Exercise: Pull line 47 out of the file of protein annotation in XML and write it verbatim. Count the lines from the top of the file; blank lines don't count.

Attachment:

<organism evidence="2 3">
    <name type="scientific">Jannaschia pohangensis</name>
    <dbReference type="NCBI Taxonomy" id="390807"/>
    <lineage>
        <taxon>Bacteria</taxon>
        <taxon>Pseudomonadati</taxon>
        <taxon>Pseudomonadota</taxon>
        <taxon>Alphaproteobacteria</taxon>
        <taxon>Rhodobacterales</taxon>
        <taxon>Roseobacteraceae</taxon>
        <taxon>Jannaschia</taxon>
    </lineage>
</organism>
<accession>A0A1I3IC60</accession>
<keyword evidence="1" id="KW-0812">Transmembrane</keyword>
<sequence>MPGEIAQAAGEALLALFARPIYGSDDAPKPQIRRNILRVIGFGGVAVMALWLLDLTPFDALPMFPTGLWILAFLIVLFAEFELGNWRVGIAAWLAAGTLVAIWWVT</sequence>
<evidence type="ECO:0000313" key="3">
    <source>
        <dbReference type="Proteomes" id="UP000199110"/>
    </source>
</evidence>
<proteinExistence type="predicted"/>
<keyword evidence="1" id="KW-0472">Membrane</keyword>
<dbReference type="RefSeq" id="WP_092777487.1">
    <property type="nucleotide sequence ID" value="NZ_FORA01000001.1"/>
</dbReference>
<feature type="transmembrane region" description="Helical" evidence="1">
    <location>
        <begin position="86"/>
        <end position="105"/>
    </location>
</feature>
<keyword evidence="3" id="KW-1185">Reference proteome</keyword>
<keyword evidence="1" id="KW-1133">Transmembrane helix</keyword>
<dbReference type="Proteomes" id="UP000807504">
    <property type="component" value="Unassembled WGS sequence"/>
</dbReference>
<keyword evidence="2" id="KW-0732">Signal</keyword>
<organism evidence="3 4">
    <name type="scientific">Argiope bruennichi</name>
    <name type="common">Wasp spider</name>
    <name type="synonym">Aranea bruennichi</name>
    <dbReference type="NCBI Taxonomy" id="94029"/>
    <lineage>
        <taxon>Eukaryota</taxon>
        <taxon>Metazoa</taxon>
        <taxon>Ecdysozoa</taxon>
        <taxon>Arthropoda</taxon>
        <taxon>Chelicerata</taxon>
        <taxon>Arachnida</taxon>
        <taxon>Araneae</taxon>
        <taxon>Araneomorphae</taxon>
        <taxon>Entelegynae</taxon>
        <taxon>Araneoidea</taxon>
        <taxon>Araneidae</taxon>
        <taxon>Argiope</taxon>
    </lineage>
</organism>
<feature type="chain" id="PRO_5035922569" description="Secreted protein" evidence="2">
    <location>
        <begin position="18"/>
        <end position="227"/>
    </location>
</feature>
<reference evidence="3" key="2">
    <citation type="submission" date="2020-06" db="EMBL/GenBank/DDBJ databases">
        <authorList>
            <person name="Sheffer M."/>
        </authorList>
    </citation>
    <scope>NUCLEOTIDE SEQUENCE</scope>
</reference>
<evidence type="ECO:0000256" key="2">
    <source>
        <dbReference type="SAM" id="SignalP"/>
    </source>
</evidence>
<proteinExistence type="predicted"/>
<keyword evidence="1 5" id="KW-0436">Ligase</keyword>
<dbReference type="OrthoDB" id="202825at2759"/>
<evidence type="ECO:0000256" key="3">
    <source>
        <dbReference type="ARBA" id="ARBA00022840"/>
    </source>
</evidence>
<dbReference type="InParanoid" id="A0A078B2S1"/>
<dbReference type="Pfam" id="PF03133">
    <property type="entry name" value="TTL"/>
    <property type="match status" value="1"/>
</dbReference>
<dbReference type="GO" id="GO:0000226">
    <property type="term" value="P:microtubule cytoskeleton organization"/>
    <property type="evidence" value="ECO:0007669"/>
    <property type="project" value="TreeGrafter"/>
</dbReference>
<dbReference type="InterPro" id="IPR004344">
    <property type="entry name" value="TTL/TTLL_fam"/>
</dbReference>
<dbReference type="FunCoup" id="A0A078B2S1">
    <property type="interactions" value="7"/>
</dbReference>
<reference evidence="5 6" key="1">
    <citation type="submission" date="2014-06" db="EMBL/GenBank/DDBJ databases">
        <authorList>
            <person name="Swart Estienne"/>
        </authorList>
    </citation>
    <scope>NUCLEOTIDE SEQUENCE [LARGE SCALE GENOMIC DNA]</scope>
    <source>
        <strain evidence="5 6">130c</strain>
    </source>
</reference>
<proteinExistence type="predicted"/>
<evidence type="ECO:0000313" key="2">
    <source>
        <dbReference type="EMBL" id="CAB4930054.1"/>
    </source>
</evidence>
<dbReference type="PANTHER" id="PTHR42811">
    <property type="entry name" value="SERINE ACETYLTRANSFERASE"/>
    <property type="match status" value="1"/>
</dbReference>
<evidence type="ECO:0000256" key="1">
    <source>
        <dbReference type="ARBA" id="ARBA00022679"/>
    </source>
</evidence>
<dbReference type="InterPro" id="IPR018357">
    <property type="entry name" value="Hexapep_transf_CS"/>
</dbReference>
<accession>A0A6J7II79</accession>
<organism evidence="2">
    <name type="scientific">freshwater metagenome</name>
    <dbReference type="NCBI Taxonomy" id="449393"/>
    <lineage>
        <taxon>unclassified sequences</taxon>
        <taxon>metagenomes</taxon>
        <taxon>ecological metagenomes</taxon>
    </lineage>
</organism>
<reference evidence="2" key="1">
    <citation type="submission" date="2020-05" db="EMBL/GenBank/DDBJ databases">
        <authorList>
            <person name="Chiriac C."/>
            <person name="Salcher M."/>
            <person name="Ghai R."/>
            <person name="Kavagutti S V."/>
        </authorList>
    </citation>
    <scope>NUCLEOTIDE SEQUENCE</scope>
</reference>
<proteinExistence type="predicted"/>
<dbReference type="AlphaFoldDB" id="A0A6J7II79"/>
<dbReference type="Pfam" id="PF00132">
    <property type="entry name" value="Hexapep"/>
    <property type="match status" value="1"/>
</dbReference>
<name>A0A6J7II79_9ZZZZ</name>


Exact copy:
        <taxon>Ecdysozoa</taxon>